The ‘average’ U.S. family is doing just fine, suggests the Federal Reserve’s latest triennial portrait of household wealth. But typical Americans are struggling something awful. Could both be true?
By Sam Pizzigati
Every three years, America’s Federal Reserve Board surveys just how well the nation’s families are doing economically. The Fed takes this surveying seriously.
We’re not talking quickie public opinion polling here, several hundred dinner-time phone calls that last a few minutes each. The over 6,000 interviews the Fed conducts for its Survey of Consumer Finances usually run for an hour and a half, and most get conducted in person. These interviews delve into every aspect of our modern economic existence, from monthly car payments to mutual funds.
The latest Federal Reserve Survey of Consumer Finances report, released last Thursday, covers the entire period from 1989 through 2013. The report’s new numbers essentially offer up the most detailed economic portrait yet of American family finances over the last quarter-century.
The picture the new Fed numbers paint, some might argue, doesn’t look all that bad. Take family net worth, for instance.
Back in 1989, after adjusting for inflation, the average American family had $336,100 more in assets than liabilities. Last year, American family net worth averaged $534,600, an impressive 59 percent increase over the 1989 figure.
The growing wealth of America’s affluent is driving up America’s average family net worth.
So the American economy must be working, right?
Working? Sure, but only for the affluent. The growing wealth of these affluent, the new Fed data show, is driving up America’s average family net worth. But straight averages can mislead — and even deceive. If nine people each have zero net worth and a tenth person holds a fortune worth $10 million, the average person in that 10-person group will be a millionaire.
Medians, by contrast, tell us more about how everyday people are truly faring. At the median point, half the people in any distribution have more, half less. In 1989, the new Fed Survey of Consumer Finances details, the median — most typical — U.S. family held $84,800 in net worth, after adjusting for inflation.
In 2013, America’s most typical families held only $81,200, 4 percent less.
In other words, the typical American family is moving economically in reverse, losing wealth. And if we drill down into specific income brackets, the losses in family net worth become even more pronounced.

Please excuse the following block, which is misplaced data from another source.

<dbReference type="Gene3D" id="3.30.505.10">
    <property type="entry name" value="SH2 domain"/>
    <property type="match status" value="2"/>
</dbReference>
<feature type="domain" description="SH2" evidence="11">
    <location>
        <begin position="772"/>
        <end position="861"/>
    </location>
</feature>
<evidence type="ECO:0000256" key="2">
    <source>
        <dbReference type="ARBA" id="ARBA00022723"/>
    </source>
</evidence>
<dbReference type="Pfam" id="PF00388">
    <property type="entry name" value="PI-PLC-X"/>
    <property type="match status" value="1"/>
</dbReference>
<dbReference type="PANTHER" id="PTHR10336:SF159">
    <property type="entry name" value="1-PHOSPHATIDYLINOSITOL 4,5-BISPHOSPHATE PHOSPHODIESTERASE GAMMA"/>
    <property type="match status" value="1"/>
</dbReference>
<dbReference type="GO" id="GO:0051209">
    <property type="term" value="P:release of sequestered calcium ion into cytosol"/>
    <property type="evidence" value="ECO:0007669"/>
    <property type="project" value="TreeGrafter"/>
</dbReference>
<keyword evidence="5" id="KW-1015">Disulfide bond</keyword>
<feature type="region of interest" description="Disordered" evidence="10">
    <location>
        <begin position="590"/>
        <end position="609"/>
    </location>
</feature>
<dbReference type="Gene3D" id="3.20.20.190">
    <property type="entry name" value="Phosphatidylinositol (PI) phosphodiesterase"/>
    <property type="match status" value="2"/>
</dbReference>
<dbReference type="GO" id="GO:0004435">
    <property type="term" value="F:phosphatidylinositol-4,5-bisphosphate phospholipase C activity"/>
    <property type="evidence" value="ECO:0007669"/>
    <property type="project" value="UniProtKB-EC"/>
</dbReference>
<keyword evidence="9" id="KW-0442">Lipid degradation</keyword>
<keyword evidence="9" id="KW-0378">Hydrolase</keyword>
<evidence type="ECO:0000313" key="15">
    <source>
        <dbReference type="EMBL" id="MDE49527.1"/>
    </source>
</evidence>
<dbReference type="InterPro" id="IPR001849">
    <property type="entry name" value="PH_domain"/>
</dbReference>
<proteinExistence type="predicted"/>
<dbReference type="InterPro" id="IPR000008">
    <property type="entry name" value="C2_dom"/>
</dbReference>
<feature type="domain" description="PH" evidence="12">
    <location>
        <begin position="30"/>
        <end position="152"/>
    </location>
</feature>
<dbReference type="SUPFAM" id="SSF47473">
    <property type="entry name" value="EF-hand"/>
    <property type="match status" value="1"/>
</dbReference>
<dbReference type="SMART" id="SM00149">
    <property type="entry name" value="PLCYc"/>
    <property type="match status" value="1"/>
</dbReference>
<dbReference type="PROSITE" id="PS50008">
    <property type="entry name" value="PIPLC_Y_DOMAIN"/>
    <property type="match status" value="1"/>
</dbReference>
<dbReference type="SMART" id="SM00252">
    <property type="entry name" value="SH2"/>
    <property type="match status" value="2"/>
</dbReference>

Families in America’s statistical middle class — the nation’s middle 20 percent of income earners — held a median net worth of $75,300 in 1989. This middle’s median net worth in 2013: $61,700, an 18 percent dropoff.
The typical American family is moving economically in reverse.
Up at the nation’s income summit, a different story. America’s top 10 percent of income earners — families that pulled in over $154,600 in 2013 — saw their median household net worth rise 61 percent, to $1,130,700, in the quarter-century that ended last year.
How much did top 1 percent wealth rise during that span? The new Federal Reserve Survey of Consumer Finances report doesn’t break down a top 1 percent figure. But the Fed does supply some revealing numbers for the top 3 percent.
This lofty cohort, the new Fed report notes, pulled down 44.8 percent of the nation’s wealth in 1989, 51.8 percent in 2007, and 54.4 percent in 2013.
Actually, the top 3 percent pulled in a higher share of America’s net worth than the Fed numbers indicate. The reason: The Fed’s wealth totals do not reflect any of the wealth of America’s 400 richest.
Fed researchers, for “confidentiality” reasons, purposefully do not take these top 400 fortunes into account.
Forbes will release its latest annual listing of America’s 400 richest individuals at the end of this month. Last September, Forbes reported that those 400 richest held a combined fortune  worth $2.02 trillion.
The combined fortune of 400 typical American families last year? A bit over $32 million. How many groups of 400 typical American families would we have to assemble to equal the $2.02 trillion of the Forbes 400? Just over 62,000.
Sam Pizzigati edits Too Much , the Institute for Policy Studies online weekly on excess and inequality. His latest book: The Rich Don’t Always Win: The Forgotten Triumph over Plutocracy that Created the American Middle Class  (Seven Stories Press).